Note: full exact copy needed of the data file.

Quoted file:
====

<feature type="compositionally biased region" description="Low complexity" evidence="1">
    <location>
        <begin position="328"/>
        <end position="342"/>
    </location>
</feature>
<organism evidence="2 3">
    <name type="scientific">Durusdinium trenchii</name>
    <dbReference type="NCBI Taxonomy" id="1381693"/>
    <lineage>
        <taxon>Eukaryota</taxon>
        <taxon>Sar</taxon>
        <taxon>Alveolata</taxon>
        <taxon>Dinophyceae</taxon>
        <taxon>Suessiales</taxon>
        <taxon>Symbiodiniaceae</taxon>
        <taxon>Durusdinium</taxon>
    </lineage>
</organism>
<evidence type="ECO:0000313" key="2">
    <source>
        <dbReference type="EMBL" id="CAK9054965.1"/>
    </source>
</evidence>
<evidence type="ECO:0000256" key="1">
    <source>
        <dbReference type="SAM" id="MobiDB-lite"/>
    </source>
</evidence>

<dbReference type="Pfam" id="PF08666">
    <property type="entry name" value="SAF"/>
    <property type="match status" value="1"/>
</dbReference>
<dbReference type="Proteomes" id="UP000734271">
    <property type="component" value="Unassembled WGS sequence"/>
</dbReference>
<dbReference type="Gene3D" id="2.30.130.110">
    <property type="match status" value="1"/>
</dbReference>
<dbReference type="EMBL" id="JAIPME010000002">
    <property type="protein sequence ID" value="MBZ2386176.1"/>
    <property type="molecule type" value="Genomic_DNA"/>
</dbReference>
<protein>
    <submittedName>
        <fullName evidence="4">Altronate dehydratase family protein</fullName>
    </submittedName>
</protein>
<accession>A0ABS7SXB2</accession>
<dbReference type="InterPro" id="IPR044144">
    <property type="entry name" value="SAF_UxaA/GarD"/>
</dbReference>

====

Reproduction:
<feature type="compositionally biased region" description="Low complexity" evidence="1">
    <location>
        <begin position="328"/>
        <end position="342"/>
    </location>
</feature>
<organism evidence="2 3">
    <name type="scientific">Durusdinium trenchii</name>
    <dbReference type="NCBI Taxonomy" id="1381693"/>
    <lineage>
        <taxon>Eukaryota</taxon>
        <taxon>Sar</taxon>
        <taxon>Alveolata</taxon>
        <taxon>Dinophyceae</taxon>
        <taxon>Suessiales</taxon>
        <taxon>Symbiodiniaceae</taxon>
        <taxon>Durusdinium</taxon>
    </lineage>
</organism>
<evidence type="ECO:0000313" key="2">
    <source>
        <dbReference type="EMBL" id="CAK9054965.1"/>
    </source>
</evidence>
<evidence type="ECO:0000256" key="1">
    <source>
        <dbReference type="SAM" id="MobiDB-lite"/>
    </source>
</evidence>

<dbReference type="Pfam" id="PF08666">
    <property type="entry name" value="SAF"/>
    <property type="match status" value="1"/>
</dbReference>
<dbReference type="Proteomes" id="UP000734271">
    <property type="component" value="Unassembled WGS sequence"/>
</dbReference>
<dbReference type="Gene3D" id="2.30.130.110">
    <property type="match status" value="1"/>
</dbReference>
<dbReference type="EMBL" id="JAIPME010000002">
    <property type="protein sequence ID" value="MBZ2386176.1"/>
    <property type="molecule type" value="Genomic_DNA"/>
</dbReference>
<protein>
    <submittedName>
        <fullName evidence="4">Altronate dehydratase family protein</fullName>
    </submittedName>
</protein>
<accession>A0ABS7SXB2</accession>
<dbReference type="InterPro" id="IPR044144">
    <property type="entry name" value="SAF_UxaA/GarD"/>
</dbReference>